NEXT: Seven Days in May, Part 2: Resistance
 “The Report of the Commission on Campus Unrest,” reprinted in The Chronicle of Higher Education, 5 October 1970. The President’s Commission on Campus Unrest was created by President Richard M. Nixon on 13 June 1970.
 Bob Carr, interview by author, telephone, Carbondale, Illinois, 17 September 2002.
 Commission on Campus Unrest.
 Participation estimate from Kenneth J. Heineman, Campus Wars: the peace movement at American state universities in the Vietnam era, (New York and London: New York University Press, 1993); total college enrollment from Commission on Campus Unrest.
 Commission on Campus Unrest.
 SIU Security Office, n.a., report of arrests made during disturbances at SIU, 6 January 1971, Box 662, Student Dissent folder, President’s Office collection, Special Collections, Morris Library.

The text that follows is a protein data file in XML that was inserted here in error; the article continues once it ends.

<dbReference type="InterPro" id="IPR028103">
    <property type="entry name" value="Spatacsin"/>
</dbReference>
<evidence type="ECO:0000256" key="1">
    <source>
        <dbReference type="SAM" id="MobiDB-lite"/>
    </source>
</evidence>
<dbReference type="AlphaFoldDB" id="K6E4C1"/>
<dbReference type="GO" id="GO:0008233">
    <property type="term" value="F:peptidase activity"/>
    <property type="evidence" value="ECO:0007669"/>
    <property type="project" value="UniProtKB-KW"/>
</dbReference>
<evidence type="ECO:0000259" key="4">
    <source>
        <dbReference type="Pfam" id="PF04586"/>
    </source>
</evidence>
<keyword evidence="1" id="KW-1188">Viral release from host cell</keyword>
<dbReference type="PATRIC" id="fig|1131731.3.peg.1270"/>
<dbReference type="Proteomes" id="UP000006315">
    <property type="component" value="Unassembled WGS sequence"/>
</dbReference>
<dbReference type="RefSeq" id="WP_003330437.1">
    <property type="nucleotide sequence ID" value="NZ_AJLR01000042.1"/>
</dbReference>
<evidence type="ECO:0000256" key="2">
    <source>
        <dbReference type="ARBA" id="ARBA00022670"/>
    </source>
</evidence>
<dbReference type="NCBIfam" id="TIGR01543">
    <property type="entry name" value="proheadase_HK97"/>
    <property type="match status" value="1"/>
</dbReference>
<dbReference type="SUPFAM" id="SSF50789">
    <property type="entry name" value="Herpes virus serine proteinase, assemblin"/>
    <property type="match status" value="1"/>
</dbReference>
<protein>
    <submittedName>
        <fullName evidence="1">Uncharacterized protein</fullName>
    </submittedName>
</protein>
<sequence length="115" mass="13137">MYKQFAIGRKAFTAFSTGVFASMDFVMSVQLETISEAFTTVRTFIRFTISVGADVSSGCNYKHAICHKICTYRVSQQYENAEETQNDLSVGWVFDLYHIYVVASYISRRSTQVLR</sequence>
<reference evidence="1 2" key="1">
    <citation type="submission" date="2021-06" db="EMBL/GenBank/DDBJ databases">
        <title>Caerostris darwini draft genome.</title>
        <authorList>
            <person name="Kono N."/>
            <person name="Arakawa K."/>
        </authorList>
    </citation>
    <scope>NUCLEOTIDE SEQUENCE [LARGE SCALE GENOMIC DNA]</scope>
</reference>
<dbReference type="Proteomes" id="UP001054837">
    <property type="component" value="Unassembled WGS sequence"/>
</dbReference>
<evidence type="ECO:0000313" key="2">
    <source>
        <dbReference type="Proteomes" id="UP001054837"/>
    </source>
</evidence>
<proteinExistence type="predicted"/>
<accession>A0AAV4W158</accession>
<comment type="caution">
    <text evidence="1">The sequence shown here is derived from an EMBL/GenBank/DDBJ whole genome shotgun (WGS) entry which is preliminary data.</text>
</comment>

Max Turner, “Chronology of Events Related to the Closing of Southern Illinois University,” C. Thomas Busch Collection, Box 5, Folder 13, Special Collections, Morris Library.
 Brian Keith Clardy, “The Management of Dissent: Responses tobid. the Post Kent State Protests at Seven Public Universities in Illinois” (Ph.D. diss., Southern Illinois University at Carbondale, 1999). SIU-C was closed by a vote of its board of trustees on May 15, effective through the end of the spring quarter on June 13.
 John Lopinot, interview by author, telephone, 13 September 2003.
 Steve Brown, interview by author, in person, 27 February 2003.
 Ralph Kylloe, interview by author, 30 September 2002.
 P.J. Heller, interview by author, by email, 10 September 2002 to 9 December 2002.
 Ellen Matheson Ramp, interview by author, telephone, 20 May 2004.
 Rich Davis, interview by author, 21 July 2002.